3. Understand that your world, your culture and priorities may have nothing to do with the world you accept and have to be successful in when you wish to commercialize ideas developed inside a university.  Make sure you enable those other, very different cultures, skills and viewpoints to thrive. There is no cheating that.

    4. Be inwardly passionate about killing bureaucracy because ultimately it will kill you and your organization. Outwardly, respect people and listen to all levels of employees but let people know you are available, approachable, open and wanting new ideas. Let them know you value your customers, employees and stakeholders and bureaucracy will disappear without ceremony.

    5. Understand and embrace accountability.

    6. Forget about control and working the system and start enabling, inspiring, prioritizing and rewarding the new work dynamics.

Many of us that follow trends in business and education are expecting that companies will demand these skills in leaders, and educators will eventually - versus proactively - adjust the aging model of the MBA (Masters in Business Administration) and seriously upgrade it to fit entrepreneurialism at all levels of business. That MBE (Masters in Business Entrepreneurialism) or MSE (Masters in Social Entrepreneurialism) or whatever they call it will be key to us embracing innovation as a skill and an admirable one at that.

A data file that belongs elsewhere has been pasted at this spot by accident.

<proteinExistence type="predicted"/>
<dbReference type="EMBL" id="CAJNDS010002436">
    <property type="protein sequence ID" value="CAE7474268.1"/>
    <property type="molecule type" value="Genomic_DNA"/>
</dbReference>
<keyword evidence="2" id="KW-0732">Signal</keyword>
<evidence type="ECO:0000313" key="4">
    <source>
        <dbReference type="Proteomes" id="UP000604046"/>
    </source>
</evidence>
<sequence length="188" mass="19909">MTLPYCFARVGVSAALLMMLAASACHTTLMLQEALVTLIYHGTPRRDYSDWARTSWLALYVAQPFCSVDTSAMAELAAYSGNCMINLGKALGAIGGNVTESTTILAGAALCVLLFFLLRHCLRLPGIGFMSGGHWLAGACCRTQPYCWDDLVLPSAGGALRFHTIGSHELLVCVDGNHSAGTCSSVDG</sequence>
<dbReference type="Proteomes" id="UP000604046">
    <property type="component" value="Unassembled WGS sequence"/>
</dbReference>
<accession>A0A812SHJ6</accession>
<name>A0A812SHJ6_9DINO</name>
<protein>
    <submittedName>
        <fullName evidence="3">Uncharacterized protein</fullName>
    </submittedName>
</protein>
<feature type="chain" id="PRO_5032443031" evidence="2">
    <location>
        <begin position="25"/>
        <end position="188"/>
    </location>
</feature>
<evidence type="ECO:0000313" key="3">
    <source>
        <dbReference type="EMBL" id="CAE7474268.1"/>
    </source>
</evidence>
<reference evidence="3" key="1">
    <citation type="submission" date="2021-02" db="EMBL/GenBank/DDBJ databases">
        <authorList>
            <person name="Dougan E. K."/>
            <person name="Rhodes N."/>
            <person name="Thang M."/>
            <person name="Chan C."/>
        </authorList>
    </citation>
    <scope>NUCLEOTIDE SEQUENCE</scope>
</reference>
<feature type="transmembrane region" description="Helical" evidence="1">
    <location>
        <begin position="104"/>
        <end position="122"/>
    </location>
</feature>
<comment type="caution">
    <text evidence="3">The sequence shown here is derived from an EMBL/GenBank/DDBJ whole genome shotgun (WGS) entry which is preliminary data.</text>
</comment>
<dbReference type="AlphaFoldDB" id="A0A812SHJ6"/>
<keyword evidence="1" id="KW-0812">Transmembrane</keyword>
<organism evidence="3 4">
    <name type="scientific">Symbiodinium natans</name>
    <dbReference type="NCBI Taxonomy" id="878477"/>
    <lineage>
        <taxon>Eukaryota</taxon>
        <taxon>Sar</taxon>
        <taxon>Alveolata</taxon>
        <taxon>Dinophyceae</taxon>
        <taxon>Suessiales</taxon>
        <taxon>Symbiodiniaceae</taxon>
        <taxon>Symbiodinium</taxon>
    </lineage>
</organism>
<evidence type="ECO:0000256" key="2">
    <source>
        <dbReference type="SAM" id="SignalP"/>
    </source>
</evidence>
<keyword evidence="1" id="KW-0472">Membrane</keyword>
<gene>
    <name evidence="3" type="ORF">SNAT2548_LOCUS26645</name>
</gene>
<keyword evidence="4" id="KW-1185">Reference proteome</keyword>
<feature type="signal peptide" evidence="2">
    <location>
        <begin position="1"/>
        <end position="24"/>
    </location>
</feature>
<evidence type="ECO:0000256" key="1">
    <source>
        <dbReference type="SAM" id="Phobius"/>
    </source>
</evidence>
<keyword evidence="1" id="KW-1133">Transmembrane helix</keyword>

It still may earn some "artsy fartsy" designations, but more of us will know better by then.

Note to readers: These blog topics are hopefully helpful and are offered as an experienced, qualified and unfettered "point of view." Opinions are respected when they are aligned to what we really believe and yet we should put them out there to invite healthy dialogue and adjust as we hear intelligent response. Most certainly, Colorado has a strong interest in innovation, so please do step up and join the discussion and respond respectfully to blogs with which you agree, disagree or have an additional point of view. InnovatioNews will work hard to deliver the news to you and yet the two-way dialogues are what will make us all thrive.
Bill Van Eron

About the Author: Bill Van Eron

For Bill Van Eron, life & work are all about conscious observation and earning our needed humanity high bar. Whether Bill was an art director or lead designer in NYC, the most demanding marketing environment, or shaping a more relevant brand for soon to be major companies in Denver, or across his 25-year career in HP, as its champion for progressive enlightenment, diversity, inclusion and the highest relevance, which followed every project, Bill stays inspired to help others shape a better world, lives & work as connected to greater attention to our humanity, creativity and value-creation. All as vital to any organization's greater success. Bill now is championing the first and most conscious innovations that resolve challenges to our planets environment, as well as business and government realizing each’s greater purpose and brand value. Tired of conventional approaches and willful ignorance, Bill was recruited as one who can champion each solutions authentic relevance. Bill hopes Colorado and Fort Collins can open up and get in flow, as a community Bill & his wife only wish the best for as also enabled with a view all others benefit by, whether they see it initially or not.